KABUL, Afghanistan, Dec. 9 (UPI) -- Britain has lost its 100th soldier in the Afghan war this year, but its army chief, Gen. David Richards, urged against judging the campaign by casualties alone.
The soldier from the 1st Battalion The Royal Anglian Regiment was killed by small arms fire in central Helmand province Tuesday, and his death made it the deadliest year for British troops in Afghanistan. A total of 237 British military personnel have died in Afghanistan since the war started in 2001, The Guardian reported.
His death was expected to further raise doubts among the British public about their role in the war, The Times of London reported.
"For those of us in the army, whilst we grieve for a fallen comrade, his loss hardens our determination to succeed," the army chief said. "The temptation to judge this essential campaign by casualties alone undervalues the tremendous efforts of our forces and our allies, and the progress they are making."
However, The Times reported politicians like Kim Howells, a former Foreign Office minister, have already voiced their doubts about the war.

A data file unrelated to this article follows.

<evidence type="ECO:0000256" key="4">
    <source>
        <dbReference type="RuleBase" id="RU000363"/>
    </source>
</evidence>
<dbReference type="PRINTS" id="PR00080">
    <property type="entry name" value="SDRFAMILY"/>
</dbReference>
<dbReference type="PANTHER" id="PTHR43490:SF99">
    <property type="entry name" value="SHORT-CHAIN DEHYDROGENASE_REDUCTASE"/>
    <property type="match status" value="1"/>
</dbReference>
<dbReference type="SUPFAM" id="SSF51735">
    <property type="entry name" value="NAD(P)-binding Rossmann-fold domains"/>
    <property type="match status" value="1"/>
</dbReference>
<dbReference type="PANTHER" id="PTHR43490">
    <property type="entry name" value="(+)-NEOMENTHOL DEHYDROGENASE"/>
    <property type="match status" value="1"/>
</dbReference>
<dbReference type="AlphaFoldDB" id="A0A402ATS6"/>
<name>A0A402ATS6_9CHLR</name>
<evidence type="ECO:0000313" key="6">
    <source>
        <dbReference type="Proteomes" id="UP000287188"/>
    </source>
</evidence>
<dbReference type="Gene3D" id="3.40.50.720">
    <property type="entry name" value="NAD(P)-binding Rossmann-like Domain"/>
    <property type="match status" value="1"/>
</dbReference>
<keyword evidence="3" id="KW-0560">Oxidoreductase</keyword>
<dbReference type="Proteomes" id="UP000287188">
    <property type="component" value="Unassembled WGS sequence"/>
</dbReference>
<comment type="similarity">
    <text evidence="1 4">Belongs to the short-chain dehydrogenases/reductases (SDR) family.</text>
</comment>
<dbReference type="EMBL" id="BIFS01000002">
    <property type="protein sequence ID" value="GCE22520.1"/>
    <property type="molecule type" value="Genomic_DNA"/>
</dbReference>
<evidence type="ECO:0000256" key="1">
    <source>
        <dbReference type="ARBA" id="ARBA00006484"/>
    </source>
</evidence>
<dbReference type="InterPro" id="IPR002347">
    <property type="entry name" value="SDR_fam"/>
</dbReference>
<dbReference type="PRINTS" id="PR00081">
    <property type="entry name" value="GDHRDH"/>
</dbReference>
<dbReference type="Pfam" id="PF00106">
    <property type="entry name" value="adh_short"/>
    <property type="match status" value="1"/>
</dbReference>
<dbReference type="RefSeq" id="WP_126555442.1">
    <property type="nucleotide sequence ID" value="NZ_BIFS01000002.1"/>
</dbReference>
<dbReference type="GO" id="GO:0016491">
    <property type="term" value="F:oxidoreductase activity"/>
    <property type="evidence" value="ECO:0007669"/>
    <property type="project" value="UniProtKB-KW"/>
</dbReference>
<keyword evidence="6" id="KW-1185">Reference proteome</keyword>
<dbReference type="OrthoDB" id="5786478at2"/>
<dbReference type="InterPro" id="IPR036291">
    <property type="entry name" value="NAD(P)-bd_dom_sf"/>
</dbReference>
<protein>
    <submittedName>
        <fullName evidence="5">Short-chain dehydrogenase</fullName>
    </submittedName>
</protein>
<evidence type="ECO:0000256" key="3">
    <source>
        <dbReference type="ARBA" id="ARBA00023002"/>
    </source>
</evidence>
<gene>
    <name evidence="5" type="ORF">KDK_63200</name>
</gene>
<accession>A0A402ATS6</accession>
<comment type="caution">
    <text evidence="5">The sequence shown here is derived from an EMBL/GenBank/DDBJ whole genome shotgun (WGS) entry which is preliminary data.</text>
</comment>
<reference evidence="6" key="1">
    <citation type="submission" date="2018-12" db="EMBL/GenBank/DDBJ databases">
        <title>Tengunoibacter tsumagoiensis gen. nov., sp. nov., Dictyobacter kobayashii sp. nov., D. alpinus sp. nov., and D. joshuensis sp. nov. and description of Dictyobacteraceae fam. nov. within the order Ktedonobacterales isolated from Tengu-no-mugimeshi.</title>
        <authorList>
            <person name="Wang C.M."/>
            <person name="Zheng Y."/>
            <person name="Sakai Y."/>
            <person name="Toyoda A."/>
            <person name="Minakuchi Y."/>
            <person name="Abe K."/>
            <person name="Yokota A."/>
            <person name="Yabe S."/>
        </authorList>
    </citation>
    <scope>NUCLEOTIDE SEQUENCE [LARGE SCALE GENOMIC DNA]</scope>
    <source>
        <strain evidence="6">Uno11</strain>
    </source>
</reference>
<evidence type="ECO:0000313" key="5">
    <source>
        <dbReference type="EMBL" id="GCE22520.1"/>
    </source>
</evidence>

It said even U.S. President Barack Obama, while announcing his decision to send 30,000 more U.S. troops to Afghanistan, mentioned a likely troop exit plan beginning July 2011.
The newspaper said most of those who have died in Afghanistan were killed by the Taliban's improvised explosive devices and that despite more coalition forces being sent to Helmand, the insurgents seem to have an inexhaustible supply of bomb-making equipment.
The newspaper said British troops, with the exception of U.S. troops, have suffered more than other NATO troops because the majority of them are in Helmand, where the Taliban has its greatest influence and is most focused.